| Greening With Wayan |
Now that Julia Roberts has become Elizabeth Gilbert in her memoir Eat, Pray, Love, legions more will make pilgrimmages to the people and places rhapsodized in the book and movie. It’s gotten just plain silly. Hotels, tour companies and guidebook publishers are offering everything from do-it-yourself trips to luxury excursions based on Gilbert’s 2006 bestseller.
The Indonesian island of Bali is on everybody’s EPL itinerary—in particular, its cultural, artistic, and spiritual center, the upcountry town of Ubud. Already the excitement has proven a bit too much for one of Gilbert’s “heroes.” The Balinese fortuneteller, Ketut Liyer, now 96, who was hospitalized with a heart ailment days before the movie’s U.S. debut.
But you can still find the ever-gracious healer and café owner Wayan. And here’s what the mainstream media won’t tell you: her now-famous healing center and lunch place (which Gilbert raised money to fund) is quite green.
Take note: If you really want to get the full Bali experience (and if you’re a tourist, you absolutely should, because it’s not like you’ll be visiting every weekend), you owe it to yourself to book a hotel in Bali. If you use Expedia, for example, you can find excellent prices on hotels in the area. And you can find a green hotel, too, because Expedia has compiled a list of these green properties, each striving toward the three main areas of sustainability—environmental protection, socio-cultural responsibility and local economic growth—with the help of Sustainable Travel International, a nonprofit dedicated to promoting responsible tourism, helping travelers protect the environments and cultures they visit. Whether you’re booking at the last minute, trying to find a hotel close to the Eat, Pray, Love Café, or simply looking for the best, five-star experience Bali has to offer, then you should book with Expedia. You want the trip to be fun, and booking in advance will help relieve a lot of stress.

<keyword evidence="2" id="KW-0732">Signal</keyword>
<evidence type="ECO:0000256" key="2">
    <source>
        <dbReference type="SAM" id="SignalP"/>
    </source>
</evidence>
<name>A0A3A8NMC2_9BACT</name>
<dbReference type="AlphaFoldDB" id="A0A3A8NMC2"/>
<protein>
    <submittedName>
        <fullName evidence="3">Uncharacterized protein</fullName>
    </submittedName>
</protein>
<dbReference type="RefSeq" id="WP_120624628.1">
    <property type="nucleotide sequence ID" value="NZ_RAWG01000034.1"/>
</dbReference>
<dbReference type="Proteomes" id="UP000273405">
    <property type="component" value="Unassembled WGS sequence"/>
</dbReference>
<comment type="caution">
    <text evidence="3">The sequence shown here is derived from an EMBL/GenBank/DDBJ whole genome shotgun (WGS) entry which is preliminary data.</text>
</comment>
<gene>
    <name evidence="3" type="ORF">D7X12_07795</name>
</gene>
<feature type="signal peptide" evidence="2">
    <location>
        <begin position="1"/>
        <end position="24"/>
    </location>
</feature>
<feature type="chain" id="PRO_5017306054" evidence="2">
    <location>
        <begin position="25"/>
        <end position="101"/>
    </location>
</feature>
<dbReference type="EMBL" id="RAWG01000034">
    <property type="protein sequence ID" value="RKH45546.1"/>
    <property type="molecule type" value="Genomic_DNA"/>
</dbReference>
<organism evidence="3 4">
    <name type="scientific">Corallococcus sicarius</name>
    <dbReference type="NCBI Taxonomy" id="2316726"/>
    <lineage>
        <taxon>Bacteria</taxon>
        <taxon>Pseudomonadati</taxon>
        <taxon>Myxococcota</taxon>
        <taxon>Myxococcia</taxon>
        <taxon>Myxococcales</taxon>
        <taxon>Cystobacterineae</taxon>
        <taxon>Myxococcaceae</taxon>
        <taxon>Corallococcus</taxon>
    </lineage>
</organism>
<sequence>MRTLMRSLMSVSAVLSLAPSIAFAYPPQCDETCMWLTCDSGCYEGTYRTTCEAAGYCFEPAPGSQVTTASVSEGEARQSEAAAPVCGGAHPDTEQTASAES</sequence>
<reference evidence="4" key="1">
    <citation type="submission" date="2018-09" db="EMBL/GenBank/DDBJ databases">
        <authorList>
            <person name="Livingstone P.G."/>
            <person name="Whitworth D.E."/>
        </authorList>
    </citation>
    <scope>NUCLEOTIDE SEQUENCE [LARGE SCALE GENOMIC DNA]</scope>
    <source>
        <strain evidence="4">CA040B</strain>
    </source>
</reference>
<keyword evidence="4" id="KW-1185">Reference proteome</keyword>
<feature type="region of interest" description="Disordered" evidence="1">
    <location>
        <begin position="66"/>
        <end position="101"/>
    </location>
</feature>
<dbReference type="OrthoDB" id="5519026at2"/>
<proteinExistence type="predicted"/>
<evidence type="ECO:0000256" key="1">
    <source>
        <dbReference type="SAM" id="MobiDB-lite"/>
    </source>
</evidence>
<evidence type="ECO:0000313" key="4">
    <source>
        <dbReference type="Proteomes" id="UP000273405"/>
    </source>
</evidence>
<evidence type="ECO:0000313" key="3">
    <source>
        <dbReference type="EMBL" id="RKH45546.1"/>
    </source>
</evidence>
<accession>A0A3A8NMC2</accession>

Come for lunch
The café is just down a lane called Jembawan, near the village post office. Look for the sign amid pots of herbs and other plants that are actually a living medicine chest. The sign promises traditional Balinese healing and “vegetarian healthy food.” We won’t recount Wayan’s amazing story, except to say that she comes from a long line of natural healers and that the walls of her establishment are lined with ceiling-high cubbies storing natural remedies for maladies great and small (from cancers to “narrowing the vaginal orifice.”) With a hypnotic smile and gentle manner, she does body “readings” and sells her herbs, roots, and whatnots. Do come here for lunch, at least. No menu, simply sit down and wait. As plate after plate arrives, each with something interesting and truly delicious, you’ll also get an education: every dish is labeled in English with its attendant health benefits. Grilled coconut: prevents rheumatism. Papaya: digestion and strong eyes. And so on. All are carefully prepared from organic and clean sources. And all can be had, along with a genuine EPL glow, for only a few dollars.